Netflix’s new series Ratched attempts to fill in the backstory of one of cinema’s most iconic villains. But is it necessary?
Nurse Mildred Ratched is one of the most enigmatic and unassuming villains ever committed to celluloid. When Louise Fletcher played the iconic character in 1975’s One Flew Over the Cuckoo’s Nest (based the Ken Kesey novel), it won her a well-deserved Oscar. With a soft-spoken demeanor, ethereal white wardrobe, and subtle body language she turned the unassuming into something monstrous.
What was going on inside her head at any given moment? What influenced the person she became – cold, calculating, and remorseless?
Truth be told, I never had much interest in these questions.
Part of the allure of Nurse Ratched is not knowing her angle. But since we’re well into a remake, prequel, and spin-off cycle, that hasn’t stopped Ryan Murphy from giving us the new Netflix series Ratched, which looks to demystify the devil.
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I like Sarah Paulson. I think she’s proven herself a versatile actor, able to be as virtuous or morally bankrupt as a role demands. Casting her as Ratched seemed inspired, and full of possibility. For what it’s worth, her performance is one of the highlights of this dubious series.
I’ve watched 5 seasons of American Horror Story and periodically catch glimpses of Glee when my significant other is relaxing on the weekend. The Ryan Murphy Formula consists of slick camera tricks, lots of attractive faces, and plotting that grows more convoluted with each passing episode. (One of the reasons I checked out after American Horror Story: Hotel).
Where I struggle most with Ratched is its empty replications of Old Hollywood. As we move from one overproduced, over-lit scene to the next, Murphy’s sense of gaudy decadence is on full display. The colors are impossibly crisp; the mental hospital may as well be the Sistine Chapel with a CG facelift; and characters who are disfigured or psychologically damaged still look like they’d have a shot on Dancing with the Stars.
But to what end? The aesthetic perfection of each scene is at odds with Ratched‘s thematic elements, to the point where it becomes the show’s distracting focus. Paulson’s portrayal is anything but shallow, but the slick visuals pull away from her efforts.
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One could argue this is meant as a deliberate contrast to the drab, earthy color palette Milos Forman utilized for Cuckoo’s Nest, but I don’t buy that. It’s not like the series starts off in “better, more colorful” times for Ratched – she’s damaged from the moment we first lay eyes on her.
That said, there are minutes-long passages within the 8-episode season that allow the cast to get lost in dialog, with a minimum of stylistic intrusion. These isolated scenes are when Ratched is at its best. In the penultimate episode (directed by Jennifer Lynch), there are many points where the characters are allowed to breathe, scheme and bond without some arbitrary split-screen effect happening.
Unfortunately, Ratched has no interest in approaching its characters from a remotely realistic place. Within the first episode, we have faux-Noir intrigue with a PI played by Corey Stoll.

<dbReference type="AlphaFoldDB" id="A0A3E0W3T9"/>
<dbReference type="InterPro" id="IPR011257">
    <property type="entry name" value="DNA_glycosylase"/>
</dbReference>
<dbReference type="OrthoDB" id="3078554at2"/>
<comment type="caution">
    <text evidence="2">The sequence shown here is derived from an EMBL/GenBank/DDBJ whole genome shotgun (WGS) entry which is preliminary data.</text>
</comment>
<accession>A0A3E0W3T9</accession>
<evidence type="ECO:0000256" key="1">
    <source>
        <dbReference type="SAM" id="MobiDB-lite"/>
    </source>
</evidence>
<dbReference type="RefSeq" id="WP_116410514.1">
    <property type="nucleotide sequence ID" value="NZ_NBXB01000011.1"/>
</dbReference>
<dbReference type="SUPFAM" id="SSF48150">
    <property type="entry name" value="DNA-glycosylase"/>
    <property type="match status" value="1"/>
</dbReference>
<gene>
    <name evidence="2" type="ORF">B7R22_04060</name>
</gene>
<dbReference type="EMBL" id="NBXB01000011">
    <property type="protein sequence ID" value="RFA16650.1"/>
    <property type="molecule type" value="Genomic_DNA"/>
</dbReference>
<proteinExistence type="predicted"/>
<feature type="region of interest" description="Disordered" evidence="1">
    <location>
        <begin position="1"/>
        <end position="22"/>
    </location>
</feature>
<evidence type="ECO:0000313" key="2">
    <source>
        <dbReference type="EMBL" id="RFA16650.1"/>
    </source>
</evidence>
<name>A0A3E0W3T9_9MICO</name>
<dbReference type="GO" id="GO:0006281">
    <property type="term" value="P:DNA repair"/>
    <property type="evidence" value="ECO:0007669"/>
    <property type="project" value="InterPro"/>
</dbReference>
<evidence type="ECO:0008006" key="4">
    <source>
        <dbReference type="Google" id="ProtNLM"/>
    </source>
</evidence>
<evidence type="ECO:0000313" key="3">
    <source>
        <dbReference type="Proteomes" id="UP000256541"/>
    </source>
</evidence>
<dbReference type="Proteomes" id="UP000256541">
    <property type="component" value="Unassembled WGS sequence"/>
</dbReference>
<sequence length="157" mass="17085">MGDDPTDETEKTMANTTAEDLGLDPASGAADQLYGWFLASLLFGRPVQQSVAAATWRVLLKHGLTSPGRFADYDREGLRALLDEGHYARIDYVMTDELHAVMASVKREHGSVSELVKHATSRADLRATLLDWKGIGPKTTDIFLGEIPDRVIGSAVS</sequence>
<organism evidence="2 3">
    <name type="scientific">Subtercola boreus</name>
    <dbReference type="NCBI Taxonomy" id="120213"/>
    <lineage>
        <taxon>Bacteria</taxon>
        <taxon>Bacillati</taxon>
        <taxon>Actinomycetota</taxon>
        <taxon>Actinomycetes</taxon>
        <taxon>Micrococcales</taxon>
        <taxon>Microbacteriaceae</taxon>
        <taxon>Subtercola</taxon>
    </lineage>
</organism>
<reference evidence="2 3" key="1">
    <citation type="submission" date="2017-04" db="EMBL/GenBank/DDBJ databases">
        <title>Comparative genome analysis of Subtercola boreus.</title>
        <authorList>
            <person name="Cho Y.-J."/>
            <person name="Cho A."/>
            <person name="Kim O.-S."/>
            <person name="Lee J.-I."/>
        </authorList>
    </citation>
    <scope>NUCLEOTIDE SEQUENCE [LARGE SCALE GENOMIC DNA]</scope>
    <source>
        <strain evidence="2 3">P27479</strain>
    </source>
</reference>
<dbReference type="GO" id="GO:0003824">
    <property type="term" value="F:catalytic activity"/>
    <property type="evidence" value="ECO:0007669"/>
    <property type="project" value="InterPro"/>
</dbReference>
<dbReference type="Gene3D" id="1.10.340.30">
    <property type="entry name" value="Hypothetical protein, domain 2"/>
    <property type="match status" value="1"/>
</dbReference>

There’s shootouts and car chases pulled from Bonnie and Clyde. The prioritization of style over substance diminishes the human elements, much to the story’s detriment.
Meanwhile, various subplots get lost within the overstuffed narrative. Take, for instance: the Governor’s (Vincent D’Onofrio channeling Orson Welles channeling Trump) use of the mental hospital as a lynchpin for his re-election campaign. Then there’s Sharon Stone as a grotesque socialite (imagine a cross between Norma Desmond and Moira Rose) looking for revenge on the doctor who allegedly disfigured her disturbed son. These two subplots in particular weigh down the main story, with the latter employed mostly as the vessel by which Mildred sacrifices her humanity.
The problem is, it’s a moment conceived like something out of a horror movie (and not the subtle A24 kind), going for the gruesome instead of something psychologically unsettling. The series is a paradoxical rush to establish and dispatch certain characters, while stretching the roles of others to their breaking points. A 2-hour movie would’ve served Mildred Ratched’s dark past better, but the fact that Netflix green-lit two seasons seems needlessly self-indulgent.
While Ratched‘s showrunners can’t decide whether to treat it with the weight of an Alfred Hitchcock movie or the camp spirit of John Waters, it hovers in a maddening limbo between substance and silliness. Even Mac Quayle’s (Mr. Robot) score is comprised of deliberate lifts from Bernard Herrmann (Psycho and Cape Fear in particular).
That said, the interactions between Judy Davis (as Nurse Bucket) and Amanda Plummer (as a nosy motel manager) late in the season are a joyous embrace of the Waters sensibility. Davis in particular is fantastic, one of the few characters given something resembling an arc, and her snark and sarcasm is welcome. As she and Plummer dance drunkenly in a living room, part of me wanted Mink Stole and Divine to come out of the shadows and take them on a filthy journey through the lower depths of bad taste.
Now that would’ve been entertaining.
What did you think of Ratched? Let us know in the comments.